|I am planting bulbs for the first time this fall, tulips and daffodils. I cleared a couple of areas in the yard for planting and I would also like to keep those areas free of weeds unmtil the spring. I think the most effective way of doing that is with that black cloth made for the purpose. My question is whether I can use that stuff and not damage the bulbs before I remove it at the start of spring.|
Also I have heard that squirrels and chipmunks will burrow and eat bulbs, should I take some action to guard agaisnt that possiblity since we have a lot of both in the area? I have heard there are like liquid repellents or something I can soak the bulbs in. What do you think? Thanks
|Squirrels can smell the fresh bulbs in the ground and are also curious to see what you are burying there. Once the bulbs have been in the ground all winter, squirrels seem to leave them alone. You may have to try a combination of tricks to outwit the squirrels. |
If you are planting a large bed that doesn't have any obstacles to work around, you can cover the area with chicken wire as a barrier to prevent digging. For smaller areas, try placing a big saucer or a board over the newly planted spot. Surface barriers need to stay in place until the ground freezes and be removed before the bulbs sprout in spring. Some gardeners have had success with repellents such as blood meal. Another trick is to dip the bulbs in TreeGuard before planting them. Covering the bulbs with a few handfuls of sharp gravel is a good deterrent because it hurts the squirrels' feet. And if you can't get the squirrels to leave your tulips alone, try planting daffodils - they don't like them.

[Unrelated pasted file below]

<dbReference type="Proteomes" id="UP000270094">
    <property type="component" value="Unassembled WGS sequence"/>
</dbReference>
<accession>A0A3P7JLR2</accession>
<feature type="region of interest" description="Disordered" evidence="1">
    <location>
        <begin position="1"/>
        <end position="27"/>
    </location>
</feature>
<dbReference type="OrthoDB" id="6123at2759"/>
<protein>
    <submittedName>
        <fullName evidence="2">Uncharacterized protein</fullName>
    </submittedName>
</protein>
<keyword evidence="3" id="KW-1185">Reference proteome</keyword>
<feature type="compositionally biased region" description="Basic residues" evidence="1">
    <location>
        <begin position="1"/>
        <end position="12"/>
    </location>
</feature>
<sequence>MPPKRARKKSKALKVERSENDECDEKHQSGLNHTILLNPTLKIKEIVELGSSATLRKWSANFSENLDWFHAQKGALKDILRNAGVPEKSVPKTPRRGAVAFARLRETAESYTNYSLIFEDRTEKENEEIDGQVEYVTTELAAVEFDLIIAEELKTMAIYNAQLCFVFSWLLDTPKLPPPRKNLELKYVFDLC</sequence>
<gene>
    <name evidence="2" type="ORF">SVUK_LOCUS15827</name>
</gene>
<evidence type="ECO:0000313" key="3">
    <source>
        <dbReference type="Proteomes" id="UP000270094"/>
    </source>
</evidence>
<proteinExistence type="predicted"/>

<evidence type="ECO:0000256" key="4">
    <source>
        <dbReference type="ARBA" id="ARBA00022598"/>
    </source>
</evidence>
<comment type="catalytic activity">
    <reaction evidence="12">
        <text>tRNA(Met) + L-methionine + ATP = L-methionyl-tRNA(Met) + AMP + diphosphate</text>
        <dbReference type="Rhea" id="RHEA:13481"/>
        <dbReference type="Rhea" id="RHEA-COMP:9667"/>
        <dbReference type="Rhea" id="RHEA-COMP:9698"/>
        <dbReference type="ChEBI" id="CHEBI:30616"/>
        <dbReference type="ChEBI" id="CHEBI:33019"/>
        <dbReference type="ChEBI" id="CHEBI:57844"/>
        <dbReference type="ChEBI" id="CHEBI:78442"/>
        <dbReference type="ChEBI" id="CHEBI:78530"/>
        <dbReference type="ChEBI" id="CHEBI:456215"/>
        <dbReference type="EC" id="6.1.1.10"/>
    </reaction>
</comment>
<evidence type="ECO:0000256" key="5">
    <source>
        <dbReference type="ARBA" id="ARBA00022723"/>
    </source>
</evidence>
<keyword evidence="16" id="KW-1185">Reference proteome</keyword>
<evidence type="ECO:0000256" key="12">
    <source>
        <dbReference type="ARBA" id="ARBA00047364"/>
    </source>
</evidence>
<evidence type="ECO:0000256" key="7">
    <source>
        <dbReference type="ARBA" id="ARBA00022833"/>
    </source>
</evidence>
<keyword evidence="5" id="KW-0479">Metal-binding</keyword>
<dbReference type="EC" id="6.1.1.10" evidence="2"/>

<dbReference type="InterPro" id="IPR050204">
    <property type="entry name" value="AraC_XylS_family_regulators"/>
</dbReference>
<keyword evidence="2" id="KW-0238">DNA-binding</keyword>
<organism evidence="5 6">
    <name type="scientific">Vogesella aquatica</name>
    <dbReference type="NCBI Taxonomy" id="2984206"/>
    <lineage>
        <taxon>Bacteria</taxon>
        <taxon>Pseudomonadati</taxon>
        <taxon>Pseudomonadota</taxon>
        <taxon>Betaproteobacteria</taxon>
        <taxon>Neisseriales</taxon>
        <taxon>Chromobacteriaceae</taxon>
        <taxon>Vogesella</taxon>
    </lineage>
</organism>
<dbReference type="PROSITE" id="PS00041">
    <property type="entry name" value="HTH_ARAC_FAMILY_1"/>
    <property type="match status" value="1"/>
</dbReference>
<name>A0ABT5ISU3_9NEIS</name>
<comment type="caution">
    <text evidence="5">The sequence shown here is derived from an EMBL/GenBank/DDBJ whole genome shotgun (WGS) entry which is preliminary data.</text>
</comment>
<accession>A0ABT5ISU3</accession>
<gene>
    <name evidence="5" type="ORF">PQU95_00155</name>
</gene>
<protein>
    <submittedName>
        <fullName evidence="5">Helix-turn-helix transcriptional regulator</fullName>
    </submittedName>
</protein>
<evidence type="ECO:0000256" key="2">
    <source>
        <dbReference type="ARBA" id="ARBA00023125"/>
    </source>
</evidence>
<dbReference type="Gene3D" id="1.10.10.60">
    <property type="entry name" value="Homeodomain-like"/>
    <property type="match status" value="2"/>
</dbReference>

As for keeping weeds down, as long as you remove weed barrier in the late winter, the bulbs should be fine and you'll have minimal weeds. Another approach is to spread a 3-4" layer of organic matter over the area after planting your bulbs. The bulbs will work their way through the compost or bark but the weed seeds won't be able to germinate.
Best wishes with your garden!